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Ten years ago in Boston a dinner was given in honor of Dr. Alfred Worcester because his seventieth birthday was approaching. It was said at the time that he represented as well as any one could a physician who had been a strenuous youth for seventy years and who always had been a pioneer and a crusader—a pioneer in introducing new methods for being more helpful to humanity and a crusader in attacking fearlessly all abuses within the medical profession. It is not surprising, therefore, that at 79, still young at heart, still a pioneer and still a crusader, he should assemble a book defining his conception of that much abused term "sex hygiene" and describing how, as professor of hygiene at Harvard University, he has found this subject can best be taught.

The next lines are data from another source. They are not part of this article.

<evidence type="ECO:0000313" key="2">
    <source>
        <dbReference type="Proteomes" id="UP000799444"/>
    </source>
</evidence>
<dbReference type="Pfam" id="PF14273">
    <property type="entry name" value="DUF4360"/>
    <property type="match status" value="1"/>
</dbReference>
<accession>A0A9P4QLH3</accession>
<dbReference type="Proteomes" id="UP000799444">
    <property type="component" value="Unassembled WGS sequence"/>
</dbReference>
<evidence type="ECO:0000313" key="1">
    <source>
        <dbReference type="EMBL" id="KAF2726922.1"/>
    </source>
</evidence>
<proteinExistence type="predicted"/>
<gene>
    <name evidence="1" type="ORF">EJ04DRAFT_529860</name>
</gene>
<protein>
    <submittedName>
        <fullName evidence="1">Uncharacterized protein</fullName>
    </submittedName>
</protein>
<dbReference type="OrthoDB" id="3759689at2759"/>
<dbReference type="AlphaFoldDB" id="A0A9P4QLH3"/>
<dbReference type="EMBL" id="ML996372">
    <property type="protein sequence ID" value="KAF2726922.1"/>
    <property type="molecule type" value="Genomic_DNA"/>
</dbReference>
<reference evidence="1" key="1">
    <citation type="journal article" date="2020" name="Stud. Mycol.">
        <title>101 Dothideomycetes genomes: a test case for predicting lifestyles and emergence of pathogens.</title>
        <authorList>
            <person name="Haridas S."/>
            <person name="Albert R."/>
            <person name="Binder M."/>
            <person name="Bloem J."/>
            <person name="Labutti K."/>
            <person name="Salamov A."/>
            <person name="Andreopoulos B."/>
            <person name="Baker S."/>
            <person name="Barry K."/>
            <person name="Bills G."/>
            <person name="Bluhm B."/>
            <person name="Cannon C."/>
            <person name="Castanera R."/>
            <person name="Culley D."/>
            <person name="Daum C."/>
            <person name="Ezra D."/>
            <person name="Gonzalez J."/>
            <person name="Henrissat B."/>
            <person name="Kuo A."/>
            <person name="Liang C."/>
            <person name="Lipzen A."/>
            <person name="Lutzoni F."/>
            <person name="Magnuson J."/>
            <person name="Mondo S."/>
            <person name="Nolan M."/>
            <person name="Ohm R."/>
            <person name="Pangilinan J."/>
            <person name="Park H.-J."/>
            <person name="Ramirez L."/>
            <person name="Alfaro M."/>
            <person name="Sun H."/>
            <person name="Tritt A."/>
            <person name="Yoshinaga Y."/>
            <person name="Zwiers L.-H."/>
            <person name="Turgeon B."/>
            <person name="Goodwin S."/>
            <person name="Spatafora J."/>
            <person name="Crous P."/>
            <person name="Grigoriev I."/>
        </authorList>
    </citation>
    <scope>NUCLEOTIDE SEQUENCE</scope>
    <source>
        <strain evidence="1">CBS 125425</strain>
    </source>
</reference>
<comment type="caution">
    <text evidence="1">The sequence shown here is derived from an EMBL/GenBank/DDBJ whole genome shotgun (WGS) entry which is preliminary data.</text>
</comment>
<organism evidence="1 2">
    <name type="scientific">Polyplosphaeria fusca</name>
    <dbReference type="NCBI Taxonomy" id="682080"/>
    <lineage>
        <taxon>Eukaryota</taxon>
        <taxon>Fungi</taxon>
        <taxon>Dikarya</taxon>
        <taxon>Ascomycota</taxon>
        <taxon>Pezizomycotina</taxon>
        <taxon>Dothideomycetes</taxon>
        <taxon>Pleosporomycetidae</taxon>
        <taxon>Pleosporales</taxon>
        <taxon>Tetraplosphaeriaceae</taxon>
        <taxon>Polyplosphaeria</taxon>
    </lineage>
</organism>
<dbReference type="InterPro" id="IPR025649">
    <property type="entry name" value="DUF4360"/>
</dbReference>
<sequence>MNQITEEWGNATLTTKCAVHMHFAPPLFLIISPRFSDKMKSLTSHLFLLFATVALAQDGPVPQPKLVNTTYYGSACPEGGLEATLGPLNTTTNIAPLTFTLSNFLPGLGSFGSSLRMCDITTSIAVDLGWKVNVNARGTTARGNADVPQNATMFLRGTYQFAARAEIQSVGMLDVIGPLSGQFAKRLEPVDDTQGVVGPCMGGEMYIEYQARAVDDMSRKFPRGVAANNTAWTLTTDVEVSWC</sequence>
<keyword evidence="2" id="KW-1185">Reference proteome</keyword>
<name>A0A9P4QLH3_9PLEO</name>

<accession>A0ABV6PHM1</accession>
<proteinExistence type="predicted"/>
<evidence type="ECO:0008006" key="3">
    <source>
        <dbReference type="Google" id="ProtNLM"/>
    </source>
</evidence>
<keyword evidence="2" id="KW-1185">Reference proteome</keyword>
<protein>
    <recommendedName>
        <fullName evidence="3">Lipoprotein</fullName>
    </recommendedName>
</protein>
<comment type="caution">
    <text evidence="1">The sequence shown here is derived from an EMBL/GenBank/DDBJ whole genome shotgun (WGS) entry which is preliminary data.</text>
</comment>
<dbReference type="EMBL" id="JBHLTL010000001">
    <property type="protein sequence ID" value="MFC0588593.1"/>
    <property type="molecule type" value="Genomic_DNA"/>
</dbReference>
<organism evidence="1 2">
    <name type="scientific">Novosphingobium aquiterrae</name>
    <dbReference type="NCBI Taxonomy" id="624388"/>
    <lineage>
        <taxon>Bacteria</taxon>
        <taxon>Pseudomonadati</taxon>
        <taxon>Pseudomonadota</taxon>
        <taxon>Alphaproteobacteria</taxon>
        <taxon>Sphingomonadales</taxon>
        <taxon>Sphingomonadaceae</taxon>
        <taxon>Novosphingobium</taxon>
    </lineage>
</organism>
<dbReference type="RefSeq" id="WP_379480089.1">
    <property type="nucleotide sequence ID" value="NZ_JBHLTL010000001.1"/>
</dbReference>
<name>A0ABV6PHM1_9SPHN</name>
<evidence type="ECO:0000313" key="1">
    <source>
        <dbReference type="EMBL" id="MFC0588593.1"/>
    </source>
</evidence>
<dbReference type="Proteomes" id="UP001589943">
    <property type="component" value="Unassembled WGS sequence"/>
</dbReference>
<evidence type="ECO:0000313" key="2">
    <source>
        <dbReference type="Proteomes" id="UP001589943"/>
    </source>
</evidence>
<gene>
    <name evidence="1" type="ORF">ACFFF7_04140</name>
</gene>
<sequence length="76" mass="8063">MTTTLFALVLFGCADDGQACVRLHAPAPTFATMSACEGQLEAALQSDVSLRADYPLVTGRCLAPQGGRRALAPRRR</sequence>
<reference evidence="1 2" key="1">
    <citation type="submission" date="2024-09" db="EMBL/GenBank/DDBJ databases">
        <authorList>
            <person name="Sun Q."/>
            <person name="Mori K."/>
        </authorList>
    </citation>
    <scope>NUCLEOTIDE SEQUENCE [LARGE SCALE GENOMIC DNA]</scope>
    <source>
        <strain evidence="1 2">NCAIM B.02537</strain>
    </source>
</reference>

The volume is a collection of essays illustrating how Dr. Worcester more than thirty years ago first
Sex Hygiene: What to Teach and How to Teach It. Arch Intern Med (Chic). 1935;56(1):208–209. doi:https://doi.org/10.1001/archinte.1935.03920010216012
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